This is a very useful primer on interwar protectionism by the leading historian of US trade policy. (I had never heard of ‘Smoot Smites Smut’, which is worth the price of admission alone.) Although Doug could have usefully mentioned that the biggest costs of protectionism then were geopolitical, and those ended up being fairly catastrophic.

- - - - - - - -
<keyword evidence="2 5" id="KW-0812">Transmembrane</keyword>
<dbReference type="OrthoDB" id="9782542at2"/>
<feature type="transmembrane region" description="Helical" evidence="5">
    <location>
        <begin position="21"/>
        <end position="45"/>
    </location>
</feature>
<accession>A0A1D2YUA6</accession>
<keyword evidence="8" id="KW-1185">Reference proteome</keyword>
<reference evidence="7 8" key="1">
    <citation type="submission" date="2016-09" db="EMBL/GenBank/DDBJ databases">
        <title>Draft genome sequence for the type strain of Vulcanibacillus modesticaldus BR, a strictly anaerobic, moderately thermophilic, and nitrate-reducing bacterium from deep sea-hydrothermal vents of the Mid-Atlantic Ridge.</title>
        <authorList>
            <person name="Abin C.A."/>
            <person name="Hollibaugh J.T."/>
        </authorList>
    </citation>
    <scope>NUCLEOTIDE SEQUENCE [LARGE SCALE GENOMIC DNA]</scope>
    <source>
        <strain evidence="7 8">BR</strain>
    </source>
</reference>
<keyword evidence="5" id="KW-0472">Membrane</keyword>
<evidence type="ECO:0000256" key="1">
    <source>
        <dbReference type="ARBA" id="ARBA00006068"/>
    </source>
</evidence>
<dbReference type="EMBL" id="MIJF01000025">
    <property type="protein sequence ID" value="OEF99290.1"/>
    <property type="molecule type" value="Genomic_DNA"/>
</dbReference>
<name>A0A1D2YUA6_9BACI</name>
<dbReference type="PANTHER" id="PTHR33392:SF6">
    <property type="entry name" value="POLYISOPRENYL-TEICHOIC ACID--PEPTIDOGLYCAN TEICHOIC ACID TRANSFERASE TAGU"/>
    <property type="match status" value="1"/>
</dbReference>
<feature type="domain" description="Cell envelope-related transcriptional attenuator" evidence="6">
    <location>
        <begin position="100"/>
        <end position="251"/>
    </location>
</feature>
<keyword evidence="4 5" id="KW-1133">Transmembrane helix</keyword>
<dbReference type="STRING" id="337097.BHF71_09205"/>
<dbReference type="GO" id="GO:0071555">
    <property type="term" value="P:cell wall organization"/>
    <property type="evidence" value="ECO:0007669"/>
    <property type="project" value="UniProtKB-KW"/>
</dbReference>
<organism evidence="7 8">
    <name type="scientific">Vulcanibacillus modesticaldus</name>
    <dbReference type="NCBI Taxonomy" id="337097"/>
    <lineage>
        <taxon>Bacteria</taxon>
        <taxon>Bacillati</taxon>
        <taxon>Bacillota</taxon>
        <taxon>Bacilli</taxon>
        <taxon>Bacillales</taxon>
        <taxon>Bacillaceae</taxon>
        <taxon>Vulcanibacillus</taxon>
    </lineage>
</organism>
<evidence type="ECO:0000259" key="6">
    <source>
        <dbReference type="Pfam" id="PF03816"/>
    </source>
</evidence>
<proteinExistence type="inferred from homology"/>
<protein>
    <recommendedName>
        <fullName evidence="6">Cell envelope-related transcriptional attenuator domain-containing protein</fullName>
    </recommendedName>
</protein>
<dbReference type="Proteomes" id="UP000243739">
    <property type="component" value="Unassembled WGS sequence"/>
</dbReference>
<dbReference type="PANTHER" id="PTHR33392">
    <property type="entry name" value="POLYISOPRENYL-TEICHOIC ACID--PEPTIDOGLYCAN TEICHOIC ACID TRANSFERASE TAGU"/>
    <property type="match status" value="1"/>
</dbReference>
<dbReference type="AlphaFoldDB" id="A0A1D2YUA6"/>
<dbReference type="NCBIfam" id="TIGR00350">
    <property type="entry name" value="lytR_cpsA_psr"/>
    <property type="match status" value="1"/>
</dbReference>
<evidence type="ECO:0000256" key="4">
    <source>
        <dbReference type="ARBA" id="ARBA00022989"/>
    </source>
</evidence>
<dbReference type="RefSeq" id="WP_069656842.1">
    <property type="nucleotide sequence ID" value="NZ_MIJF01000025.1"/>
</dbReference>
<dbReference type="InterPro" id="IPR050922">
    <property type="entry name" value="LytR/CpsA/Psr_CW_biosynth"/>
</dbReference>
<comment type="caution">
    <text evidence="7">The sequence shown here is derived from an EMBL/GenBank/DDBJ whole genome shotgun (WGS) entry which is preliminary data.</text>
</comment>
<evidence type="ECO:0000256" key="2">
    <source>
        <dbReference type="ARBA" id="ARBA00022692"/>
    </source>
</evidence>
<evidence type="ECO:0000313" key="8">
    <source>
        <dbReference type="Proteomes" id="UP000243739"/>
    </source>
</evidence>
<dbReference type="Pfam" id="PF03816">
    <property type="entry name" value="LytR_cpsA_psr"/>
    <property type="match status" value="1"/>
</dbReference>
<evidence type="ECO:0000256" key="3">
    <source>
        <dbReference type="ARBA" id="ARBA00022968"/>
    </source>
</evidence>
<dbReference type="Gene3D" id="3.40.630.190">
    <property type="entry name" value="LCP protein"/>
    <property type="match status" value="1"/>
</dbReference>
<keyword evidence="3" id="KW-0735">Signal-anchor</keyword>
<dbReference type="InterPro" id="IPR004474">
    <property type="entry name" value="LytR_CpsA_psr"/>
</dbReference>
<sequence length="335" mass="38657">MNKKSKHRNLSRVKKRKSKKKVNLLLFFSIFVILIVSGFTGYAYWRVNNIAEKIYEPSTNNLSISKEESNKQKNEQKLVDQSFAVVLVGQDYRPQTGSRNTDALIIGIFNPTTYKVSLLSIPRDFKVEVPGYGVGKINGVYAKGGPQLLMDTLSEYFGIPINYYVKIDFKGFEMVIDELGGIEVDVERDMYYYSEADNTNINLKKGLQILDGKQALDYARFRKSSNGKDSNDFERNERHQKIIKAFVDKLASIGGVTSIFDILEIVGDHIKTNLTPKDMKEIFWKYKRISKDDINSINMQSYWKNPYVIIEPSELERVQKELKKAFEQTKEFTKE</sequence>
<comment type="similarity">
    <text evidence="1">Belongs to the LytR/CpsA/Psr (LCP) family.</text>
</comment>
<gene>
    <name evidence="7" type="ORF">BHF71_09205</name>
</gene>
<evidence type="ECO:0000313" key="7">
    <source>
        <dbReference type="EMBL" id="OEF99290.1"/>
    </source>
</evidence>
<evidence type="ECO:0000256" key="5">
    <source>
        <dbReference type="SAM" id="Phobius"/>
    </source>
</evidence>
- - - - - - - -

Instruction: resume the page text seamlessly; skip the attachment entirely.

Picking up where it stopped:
Economists sometimes assume that the right way to talk about protectionism is to moralize. I prefer analyzing the causes of protectionism: it may be a very bad idea, but sometimes, in democracies, it becomes inevitable. Doug, in a manner reminiscent of Adam Posen, argues that expansionary monetary policies in the US are a good way of keeping the protectionist wolf at bay there right now. The same logic applies to Europe as well.